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The EDS1–PAD4–ADR1 node mediates Arabidopsis pattern-triggered immunity

Abstract

Plants deploy cell-surface and intracellular leucine rich-repeat domain (LRR) immune receptors to detect pathogens1. LRR receptor kinases and LRR receptor proteins at the plasma membrane recognize microorganism-derived molecules to elicit pattern-triggered immunity (PTI), whereas nucleotide-binding LRR proteins detect microbial effectors inside cells to confer effector-triggered immunity (ETI). Although PTI and ETI are initiated in different host cell compartments, they rely on the transcriptional activation of similar sets of genes2, suggesting pathway convergence upstream of nuclear events. Here we report that PTI triggered by the Arabidopsis LRR receptor protein RLP23 requires signalling-competent dimers of the lipase-like proteins EDS1 and PAD4, and of ADR1 family helper nucleotide-binding LRRs, which are all components of ETI. The cell-surface LRR receptor kinase SOBIR1 links RLP23 with EDS1, PAD4 and ADR1 proteins, suggesting the formation of supramolecular complexes containing PTI receptors and transducers at the inner side of the plasma membrane. We detected similar evolutionary patterns in LRR receptor protein and nucleotide-binding LRR genes across Arabidopsis accessions; overall higher levels of variation in LRR receptor proteins than in LRR receptor kinases are consistent with distinct roles of these two receptor families in plant immunity. We propose that the EDS1–PAD4–ADR1 node is a convergence point for defence signalling cascades, activated by both surface-resident and intracellular LRR receptors, in conferring pathogen immunity.

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Fig. 1: RLCK-VII-7 subfamily members are required for LRR-RP-mediated immunity.
Fig. 2: PAD4, EDS1 and ADR1 helper NLRs are positive regulators of LRR-RP signalling.
Fig. 3: SOBIR1 associates with EDS1, PAD4 and ADR1 hNLRs to form a potential signalling node.

Data availability

All data are available within this article and its Supplementary Information. Proteomics data are available via the ProteomeXchange Consortium with the identifier PXD026120. MS data were searched against a combined database containing protein sequences from A. thaliana TAIR10_pep_20101214 (https://www.arabidopsis.org/download/index-auto.jsp?dir=%2Fdownload_files%2FProteins%2FTAIR10_protein_lists). Genomics data from A. thaliana accessions were obtained from the 1001 Genomes project (https://1001genomes.org/data-center.html) and mapped to the TAIR10 assembly of the genome (https://arabidopsis.org). Original gel blots are shown in Supplementary Fig. 1. Statistical analyses for all quantitative data are provided in Supplementary Tables 1, 2 and 5Source data are provided with this paper.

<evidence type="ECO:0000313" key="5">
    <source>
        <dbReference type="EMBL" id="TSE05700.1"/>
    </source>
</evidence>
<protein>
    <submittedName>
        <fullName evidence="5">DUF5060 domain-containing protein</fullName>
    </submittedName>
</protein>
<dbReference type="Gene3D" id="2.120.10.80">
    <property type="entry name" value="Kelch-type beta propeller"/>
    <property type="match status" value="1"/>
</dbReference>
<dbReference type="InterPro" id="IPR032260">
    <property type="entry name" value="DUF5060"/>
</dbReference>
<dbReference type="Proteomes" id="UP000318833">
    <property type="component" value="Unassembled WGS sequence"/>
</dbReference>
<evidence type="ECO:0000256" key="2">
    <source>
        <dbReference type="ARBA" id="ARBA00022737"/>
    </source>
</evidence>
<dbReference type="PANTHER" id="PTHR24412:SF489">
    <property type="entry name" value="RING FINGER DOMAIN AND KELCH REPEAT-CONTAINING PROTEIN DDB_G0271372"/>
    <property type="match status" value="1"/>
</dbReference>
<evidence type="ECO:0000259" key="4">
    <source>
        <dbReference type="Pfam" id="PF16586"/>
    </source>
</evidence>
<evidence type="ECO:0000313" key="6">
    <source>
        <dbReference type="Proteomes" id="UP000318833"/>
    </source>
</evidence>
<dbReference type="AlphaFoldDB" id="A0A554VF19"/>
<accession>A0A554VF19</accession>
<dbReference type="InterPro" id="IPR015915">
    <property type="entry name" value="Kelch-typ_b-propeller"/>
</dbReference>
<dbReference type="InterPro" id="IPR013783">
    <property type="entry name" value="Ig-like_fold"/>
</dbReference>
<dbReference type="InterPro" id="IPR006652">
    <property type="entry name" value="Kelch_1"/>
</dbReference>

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Acknowledgements

This work was supported by Deutsche Forschungsgemeinschaft (DFG) grants Nu 70/15-1 and ERA-CAPS-Grant SICOPID Nu 70/16-1 to T.N.; grant CRC-1101 to K.H., C.O., D.W., F.E.K. and T.N., and grant CRC-1403-414786233 to J.E.P. S. C. Saile was supported by the Reinhard Frank Stiftung (Project ‘helperless plant’). F.L., J.E.P., H.N., D.K. and D.W. were supported by the Max Planck Society. We thank S. Harter, M. Fechter, B. Löffelhardt and V. Scholz for assistance with cloning and genotyping; B. Kemmerling for statistical data evaluation; E. Chae for annotation information of NLRs; and P. Schulze-Lefert for the Lysobacter strain Root690.

Author information

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Authors

Contributions

R.N.P., M.H.A.J.J., B.P.H.J.T., J.L.D., F.E.K., J.E.P. and T.N. conceived and conceptualized the study. R.N.P., W.-L.W., M.H., S.R. and A.A.G. generated materials used in this study. R.N.P., K.F. and W.-L.W. performed the ethylene assays. R.N.P. and W.-L.W. performed the ROS assays. R.N.P., F.L., L.Z. and S. C. Saile performed co-IPs and western blots. R.N.P. performed the pathoassays. R.N.P., F.L. and C.H. performed the MAPK assays. A.J. performed the callose assays. R.N.P. and F.L. performed the RT–qPCR assays. S. C. Saile and F.E.K. performed the split-YFP assays. M.H. and J.-M.Z. performed the split firefly luciferase assays and analysed the data. F.W., C.O. and K.H. performed the FRET-FLIM assays and confocal microscopy and analysed the data. D.K. and D.W. performed the genetic analysis. Co-IP–MS experiments were designed by F.L., H.N. and J.E.P., executed by F.L. and A.H., and analysed by F.L., S. C. Stolze, H.N. and J.E.P. Statistical analysis was performed by R.N.P., F.L., S. C. Stolze and F.W. T.N. wrote the original draft of the paper. R.N.P., F.L., A.A.G., M.H.A.J.J., B.P.H.J.T., J.L.D., D.W., J.E.P. and T.N. reviewed and edited the paper.

Corresponding authors

Correspondence to Jane E. Parker or Thorsten Nürnberger.